Dominant Image - more important, effective, or prominent than others
Emphasis - Drawing attention to something by use of color, size or placement
Focal Point - Part of a visual that is the main area of interest
Focus (in or out) - the quality that makes an image sharply defined with clear edges and contrast
Font - style and size of type
Foreground - the part of a picture or scene that appears nearest the viewer
Frame - a structure that surrounds or encloses a particular space
Genre - The kind or category of visuals.

Ex. Landscape, portrait, nature photography, abstract painting, etc.

(Intensity - Purity or strength of a color (brightness or dullness)*** not on spec list)
Harmony - The quality that binds the parts of a visual image into a while. It is often created through simplicity and repetition
Lighting - the amount or type of light in a photograph, painting, or other artwork
Line - The basic unit of any image that has both length and direction
Movement - A sense of energy in a visual, determined by the spaces between shapes and by the shapes themselves
Panel - a section depicting a single scene in a comic strip
Perspective - the appearance of objects to an observer allowing for the effect of their distance from the observer
Proportion - the correct or desirable relationship of size, quantity, or degree between two or more things or parts of something
Scale - a ratio representing the size of an illustration or reproduction, especially a map or a model, in relation to the object it represents
Shadow - a darkened shape on a surface that falls behind somebody or something blocking the light
Symbol - covered in previous notes, it still remains that a symbol is a person, place, or object which stands for or represents an abstract thought or idea i.e. the Canadian flag represents our country, its people, its ideas and its history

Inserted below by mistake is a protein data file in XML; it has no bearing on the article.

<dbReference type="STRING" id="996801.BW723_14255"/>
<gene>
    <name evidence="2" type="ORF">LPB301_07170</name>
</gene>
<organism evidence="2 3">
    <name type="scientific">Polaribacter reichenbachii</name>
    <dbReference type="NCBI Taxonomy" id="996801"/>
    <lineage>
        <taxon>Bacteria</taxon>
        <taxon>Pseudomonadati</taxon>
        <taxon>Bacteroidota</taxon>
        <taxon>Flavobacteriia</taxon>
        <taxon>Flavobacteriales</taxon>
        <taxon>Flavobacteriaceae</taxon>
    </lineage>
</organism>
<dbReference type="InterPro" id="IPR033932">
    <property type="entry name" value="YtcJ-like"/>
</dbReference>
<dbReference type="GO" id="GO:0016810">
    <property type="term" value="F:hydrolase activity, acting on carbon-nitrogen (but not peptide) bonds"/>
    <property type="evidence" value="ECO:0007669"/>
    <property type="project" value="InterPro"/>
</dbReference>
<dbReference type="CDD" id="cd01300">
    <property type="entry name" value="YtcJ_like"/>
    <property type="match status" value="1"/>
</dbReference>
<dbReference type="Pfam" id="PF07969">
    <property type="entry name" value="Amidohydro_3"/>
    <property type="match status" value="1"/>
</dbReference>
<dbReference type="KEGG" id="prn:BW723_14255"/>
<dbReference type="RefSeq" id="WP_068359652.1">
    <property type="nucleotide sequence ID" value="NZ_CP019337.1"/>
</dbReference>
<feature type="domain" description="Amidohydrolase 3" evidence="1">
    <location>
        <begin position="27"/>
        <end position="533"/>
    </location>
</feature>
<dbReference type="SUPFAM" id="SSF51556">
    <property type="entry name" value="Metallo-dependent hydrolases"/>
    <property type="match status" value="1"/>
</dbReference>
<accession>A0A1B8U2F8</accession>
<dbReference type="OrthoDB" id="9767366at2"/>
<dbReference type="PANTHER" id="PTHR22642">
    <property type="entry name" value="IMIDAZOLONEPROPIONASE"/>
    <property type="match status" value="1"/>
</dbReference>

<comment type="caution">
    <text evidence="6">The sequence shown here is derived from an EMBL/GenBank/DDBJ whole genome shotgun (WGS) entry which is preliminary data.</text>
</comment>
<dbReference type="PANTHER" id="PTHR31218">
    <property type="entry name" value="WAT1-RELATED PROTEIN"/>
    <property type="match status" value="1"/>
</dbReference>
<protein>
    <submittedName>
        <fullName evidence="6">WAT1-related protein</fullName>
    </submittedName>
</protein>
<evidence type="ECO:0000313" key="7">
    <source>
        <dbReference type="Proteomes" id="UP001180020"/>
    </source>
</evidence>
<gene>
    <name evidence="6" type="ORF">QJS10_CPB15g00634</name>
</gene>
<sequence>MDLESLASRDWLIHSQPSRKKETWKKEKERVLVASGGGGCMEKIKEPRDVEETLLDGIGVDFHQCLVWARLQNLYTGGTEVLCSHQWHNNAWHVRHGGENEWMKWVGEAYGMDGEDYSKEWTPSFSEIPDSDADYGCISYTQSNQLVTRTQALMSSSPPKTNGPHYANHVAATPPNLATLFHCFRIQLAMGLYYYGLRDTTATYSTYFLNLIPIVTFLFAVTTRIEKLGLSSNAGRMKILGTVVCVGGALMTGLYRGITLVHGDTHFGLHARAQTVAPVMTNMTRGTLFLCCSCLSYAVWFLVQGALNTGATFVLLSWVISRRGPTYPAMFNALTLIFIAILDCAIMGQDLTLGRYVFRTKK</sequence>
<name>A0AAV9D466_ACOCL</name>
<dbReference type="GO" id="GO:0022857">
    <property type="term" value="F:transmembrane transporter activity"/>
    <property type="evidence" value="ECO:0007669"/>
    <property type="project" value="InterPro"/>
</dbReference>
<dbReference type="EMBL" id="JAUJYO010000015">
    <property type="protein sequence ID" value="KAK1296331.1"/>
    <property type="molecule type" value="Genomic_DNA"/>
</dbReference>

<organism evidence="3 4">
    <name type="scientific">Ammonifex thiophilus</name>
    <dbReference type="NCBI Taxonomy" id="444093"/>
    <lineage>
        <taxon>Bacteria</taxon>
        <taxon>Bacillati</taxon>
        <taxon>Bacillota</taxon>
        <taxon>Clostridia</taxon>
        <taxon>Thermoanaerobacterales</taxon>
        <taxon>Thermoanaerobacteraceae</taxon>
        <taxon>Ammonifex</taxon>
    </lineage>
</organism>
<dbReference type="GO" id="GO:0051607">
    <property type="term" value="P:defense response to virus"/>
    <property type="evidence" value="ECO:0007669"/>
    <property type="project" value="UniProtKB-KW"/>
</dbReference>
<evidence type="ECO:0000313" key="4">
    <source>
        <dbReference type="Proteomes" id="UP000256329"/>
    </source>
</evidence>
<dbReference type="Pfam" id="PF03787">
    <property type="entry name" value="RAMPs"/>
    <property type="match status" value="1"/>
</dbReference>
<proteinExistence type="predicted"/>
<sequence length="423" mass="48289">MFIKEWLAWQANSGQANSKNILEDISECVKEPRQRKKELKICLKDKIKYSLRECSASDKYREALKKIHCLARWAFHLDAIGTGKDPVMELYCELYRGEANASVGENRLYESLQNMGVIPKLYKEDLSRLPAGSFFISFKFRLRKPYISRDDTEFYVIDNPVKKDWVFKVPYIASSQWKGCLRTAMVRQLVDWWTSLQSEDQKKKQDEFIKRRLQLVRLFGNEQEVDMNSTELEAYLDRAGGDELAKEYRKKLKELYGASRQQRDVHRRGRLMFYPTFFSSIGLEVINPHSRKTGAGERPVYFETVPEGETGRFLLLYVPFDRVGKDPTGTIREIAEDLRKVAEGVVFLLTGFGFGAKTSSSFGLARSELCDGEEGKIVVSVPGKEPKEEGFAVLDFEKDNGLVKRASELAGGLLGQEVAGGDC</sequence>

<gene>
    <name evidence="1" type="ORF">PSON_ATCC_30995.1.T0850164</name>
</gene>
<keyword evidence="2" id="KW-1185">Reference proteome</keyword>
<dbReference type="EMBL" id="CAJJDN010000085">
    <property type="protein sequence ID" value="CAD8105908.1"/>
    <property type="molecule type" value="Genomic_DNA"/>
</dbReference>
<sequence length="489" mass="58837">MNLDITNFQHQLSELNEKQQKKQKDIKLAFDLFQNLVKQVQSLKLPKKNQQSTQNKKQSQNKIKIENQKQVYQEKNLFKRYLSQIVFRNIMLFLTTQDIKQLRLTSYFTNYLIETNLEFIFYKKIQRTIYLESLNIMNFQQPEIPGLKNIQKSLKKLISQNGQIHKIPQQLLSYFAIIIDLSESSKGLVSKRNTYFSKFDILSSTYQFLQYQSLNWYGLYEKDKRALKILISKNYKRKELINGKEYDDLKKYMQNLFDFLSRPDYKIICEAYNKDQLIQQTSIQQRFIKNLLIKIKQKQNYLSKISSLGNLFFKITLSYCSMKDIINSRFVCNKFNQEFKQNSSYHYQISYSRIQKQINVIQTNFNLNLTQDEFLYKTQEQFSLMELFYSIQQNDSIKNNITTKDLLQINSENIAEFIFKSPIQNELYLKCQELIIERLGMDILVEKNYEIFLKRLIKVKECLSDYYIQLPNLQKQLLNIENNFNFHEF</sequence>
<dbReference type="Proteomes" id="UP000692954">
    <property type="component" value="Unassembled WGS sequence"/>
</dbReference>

Symmetry - the property of being the same or corresponding on both sides of a central dividing line; the harmony and beauty that results from such balance
(Value - Lightness or darkness of a color *** not on spec list)

Caricature - a drawing, description, or performance that exaggerates somebody's or something's characteristics for humorous or satirical effect
Collage- a picture made by sticking cloth, pieces of paper, photographs, and other objects onto a surface i.e. see my right wall
Comic Strip - a series of cartoons that tell a story or a joke i.e. Garfield, Peanuts, Cathy, For Better For Worse are my favorites
Editorial Cartoon - a cartoon that appears in the editorial section of a newspaper, using humour to criticize a serious issue in the news
Graphics - the presentation of information in the form of diagrams and illustrations instead of as words or numbers
Photo essay - a collection of photographs in a magazine or book (or English project), often accompanied by a short commentary, that provide an overview
Poster - a printed picture, often a reproduction of a photograph or artwork, used for decoration or advertisement
Print - a work of art made by inking a surface with a raised design and pressing it onto paper or another surface
Storyboard - a set of sketches, arranged in sequence on panels, outlining the scenes that will make up something to be filmed, e.g., a motion picture, television show, or advertisement

Drumming for Mandela

Text: Views and Viewpoints, p. 243-245

The South African activist and former president Nelson Mandela (1918-2013) helped bring an end to apartheid and has been a global advocate for human rights.

  • Watch a short documentary about Mandela’s life:


  • Read the poem Drumming for Mandela on p. 243-244 and answer questions 1, 2, 3, 5, and 6.

  1. Given what you know or have learned about Nelson Mandela, what do you think is the main message of the visual?

  2. Explain how the following visual devices enhance the visual’s meaning: composition, color, focal point, line.

  3. What does Mandela symbolize in the visual? Give evidence to support your response.

  4. Choose two elements from the visual and explain how these reveal the oppression of Apartheid.

  5. Compare the mood of the visual to that created in the poem. Show, with reference to both texts, how the atmosphere is established.

I.D. Entity

Text: Views and Viewpoints, p. 241-242